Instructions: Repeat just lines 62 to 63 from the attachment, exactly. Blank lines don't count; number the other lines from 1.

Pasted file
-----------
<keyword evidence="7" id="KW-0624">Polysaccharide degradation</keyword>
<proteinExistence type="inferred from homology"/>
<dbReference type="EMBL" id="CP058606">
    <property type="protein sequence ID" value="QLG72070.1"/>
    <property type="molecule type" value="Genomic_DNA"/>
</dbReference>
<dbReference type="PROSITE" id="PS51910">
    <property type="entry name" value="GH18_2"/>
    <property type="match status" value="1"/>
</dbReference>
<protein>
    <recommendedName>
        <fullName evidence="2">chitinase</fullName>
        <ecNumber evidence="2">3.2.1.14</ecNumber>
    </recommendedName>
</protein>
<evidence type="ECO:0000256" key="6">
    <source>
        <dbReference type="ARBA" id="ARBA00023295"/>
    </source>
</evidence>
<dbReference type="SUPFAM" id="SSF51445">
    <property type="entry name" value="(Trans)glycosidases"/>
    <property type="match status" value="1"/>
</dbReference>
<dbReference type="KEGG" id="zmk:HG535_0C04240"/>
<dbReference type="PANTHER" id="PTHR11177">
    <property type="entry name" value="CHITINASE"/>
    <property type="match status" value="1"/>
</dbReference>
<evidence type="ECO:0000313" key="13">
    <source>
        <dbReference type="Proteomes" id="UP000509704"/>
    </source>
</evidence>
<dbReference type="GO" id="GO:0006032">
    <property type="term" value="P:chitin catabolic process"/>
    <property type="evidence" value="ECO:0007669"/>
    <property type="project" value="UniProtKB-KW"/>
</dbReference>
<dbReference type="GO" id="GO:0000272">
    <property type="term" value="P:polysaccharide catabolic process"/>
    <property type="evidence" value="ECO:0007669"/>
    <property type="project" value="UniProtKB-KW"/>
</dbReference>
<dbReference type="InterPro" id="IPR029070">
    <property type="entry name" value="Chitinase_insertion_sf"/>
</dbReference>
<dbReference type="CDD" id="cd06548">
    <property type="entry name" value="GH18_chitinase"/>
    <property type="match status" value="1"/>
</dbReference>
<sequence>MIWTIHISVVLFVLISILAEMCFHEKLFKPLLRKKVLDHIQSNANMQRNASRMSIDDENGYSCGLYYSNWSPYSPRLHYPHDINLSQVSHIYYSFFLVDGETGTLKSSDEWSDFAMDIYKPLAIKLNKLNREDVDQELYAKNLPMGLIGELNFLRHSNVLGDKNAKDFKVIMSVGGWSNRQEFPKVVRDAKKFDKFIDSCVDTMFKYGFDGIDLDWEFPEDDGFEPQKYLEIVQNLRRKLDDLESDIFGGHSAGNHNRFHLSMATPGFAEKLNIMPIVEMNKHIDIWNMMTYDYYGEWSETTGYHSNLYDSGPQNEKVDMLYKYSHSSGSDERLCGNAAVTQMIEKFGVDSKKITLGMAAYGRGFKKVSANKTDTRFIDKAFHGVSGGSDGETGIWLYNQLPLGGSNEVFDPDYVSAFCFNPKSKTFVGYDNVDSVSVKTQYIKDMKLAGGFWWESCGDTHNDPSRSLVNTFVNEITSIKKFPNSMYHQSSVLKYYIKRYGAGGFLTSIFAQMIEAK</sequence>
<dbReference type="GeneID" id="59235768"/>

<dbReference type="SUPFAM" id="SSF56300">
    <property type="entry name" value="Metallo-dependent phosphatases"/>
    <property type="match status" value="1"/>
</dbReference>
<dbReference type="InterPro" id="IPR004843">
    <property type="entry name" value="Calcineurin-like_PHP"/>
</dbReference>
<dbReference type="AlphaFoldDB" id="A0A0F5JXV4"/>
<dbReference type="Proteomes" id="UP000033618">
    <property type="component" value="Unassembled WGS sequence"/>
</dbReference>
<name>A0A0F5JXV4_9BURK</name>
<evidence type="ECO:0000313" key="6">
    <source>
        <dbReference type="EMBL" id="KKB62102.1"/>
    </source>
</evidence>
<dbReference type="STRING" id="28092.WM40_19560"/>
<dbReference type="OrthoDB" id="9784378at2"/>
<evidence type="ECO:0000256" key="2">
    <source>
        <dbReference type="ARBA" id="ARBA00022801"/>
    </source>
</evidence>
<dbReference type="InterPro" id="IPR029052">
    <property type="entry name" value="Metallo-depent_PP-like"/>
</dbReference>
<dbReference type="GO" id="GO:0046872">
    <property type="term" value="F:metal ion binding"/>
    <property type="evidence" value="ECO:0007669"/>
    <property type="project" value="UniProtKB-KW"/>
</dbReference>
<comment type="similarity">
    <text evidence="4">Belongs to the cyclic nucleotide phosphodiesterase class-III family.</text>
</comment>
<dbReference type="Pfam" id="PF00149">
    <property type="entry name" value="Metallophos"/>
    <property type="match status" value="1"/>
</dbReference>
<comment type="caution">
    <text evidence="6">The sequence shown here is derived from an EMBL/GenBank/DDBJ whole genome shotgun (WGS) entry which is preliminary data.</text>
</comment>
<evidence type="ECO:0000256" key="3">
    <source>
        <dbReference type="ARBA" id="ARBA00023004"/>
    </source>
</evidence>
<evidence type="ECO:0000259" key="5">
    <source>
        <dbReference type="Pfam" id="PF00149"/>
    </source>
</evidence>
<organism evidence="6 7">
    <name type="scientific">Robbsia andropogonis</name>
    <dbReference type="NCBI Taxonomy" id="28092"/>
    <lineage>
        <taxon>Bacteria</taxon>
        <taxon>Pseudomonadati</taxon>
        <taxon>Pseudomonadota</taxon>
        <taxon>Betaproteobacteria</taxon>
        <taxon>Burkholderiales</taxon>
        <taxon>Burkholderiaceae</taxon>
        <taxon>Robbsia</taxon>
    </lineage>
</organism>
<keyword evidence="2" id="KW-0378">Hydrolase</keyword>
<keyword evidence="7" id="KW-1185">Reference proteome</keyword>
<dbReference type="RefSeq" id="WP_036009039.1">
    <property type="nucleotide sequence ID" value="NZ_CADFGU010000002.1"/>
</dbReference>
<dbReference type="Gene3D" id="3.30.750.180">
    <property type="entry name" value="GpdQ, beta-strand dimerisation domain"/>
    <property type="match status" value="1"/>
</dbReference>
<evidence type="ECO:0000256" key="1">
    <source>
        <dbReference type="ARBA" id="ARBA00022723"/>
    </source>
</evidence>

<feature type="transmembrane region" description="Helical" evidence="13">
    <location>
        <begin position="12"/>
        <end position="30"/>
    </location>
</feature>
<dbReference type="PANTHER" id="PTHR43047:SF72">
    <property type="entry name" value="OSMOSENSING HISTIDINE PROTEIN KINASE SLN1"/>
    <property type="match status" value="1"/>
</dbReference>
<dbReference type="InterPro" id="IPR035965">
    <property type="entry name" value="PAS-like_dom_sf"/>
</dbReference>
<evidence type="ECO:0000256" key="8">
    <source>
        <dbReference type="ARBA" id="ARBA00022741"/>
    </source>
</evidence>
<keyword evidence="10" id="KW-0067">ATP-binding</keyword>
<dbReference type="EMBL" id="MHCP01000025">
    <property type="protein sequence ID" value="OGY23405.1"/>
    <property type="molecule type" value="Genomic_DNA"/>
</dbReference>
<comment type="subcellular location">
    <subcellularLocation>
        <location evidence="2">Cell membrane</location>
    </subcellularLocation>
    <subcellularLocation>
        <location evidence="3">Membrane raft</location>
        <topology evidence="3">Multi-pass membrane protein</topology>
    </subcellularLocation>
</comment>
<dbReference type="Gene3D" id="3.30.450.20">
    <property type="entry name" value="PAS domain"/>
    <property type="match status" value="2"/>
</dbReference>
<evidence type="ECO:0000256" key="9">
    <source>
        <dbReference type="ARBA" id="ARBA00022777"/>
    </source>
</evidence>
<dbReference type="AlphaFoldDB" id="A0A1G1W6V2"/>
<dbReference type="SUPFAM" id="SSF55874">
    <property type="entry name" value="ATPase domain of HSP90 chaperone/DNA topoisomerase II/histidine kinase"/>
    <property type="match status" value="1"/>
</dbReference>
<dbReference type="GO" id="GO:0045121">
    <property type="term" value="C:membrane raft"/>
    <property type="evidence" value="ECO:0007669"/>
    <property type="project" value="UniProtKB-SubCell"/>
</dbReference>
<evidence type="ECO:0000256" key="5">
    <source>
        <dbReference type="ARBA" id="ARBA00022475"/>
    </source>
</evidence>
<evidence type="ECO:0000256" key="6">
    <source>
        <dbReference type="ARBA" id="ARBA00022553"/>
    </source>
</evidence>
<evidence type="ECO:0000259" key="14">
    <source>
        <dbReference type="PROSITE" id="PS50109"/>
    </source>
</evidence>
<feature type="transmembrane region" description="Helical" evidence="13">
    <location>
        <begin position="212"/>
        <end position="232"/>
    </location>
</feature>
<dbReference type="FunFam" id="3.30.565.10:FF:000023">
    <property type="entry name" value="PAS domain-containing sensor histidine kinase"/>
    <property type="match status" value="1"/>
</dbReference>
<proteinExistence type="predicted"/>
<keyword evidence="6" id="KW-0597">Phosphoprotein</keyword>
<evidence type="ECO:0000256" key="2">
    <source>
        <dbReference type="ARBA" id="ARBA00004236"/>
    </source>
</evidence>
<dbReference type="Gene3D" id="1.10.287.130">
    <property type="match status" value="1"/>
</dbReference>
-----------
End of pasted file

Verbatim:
<dbReference type="AlphaFoldDB" id="A0A0F5JXV4"/>
<dbReference type="Proteomes" id="UP000033618">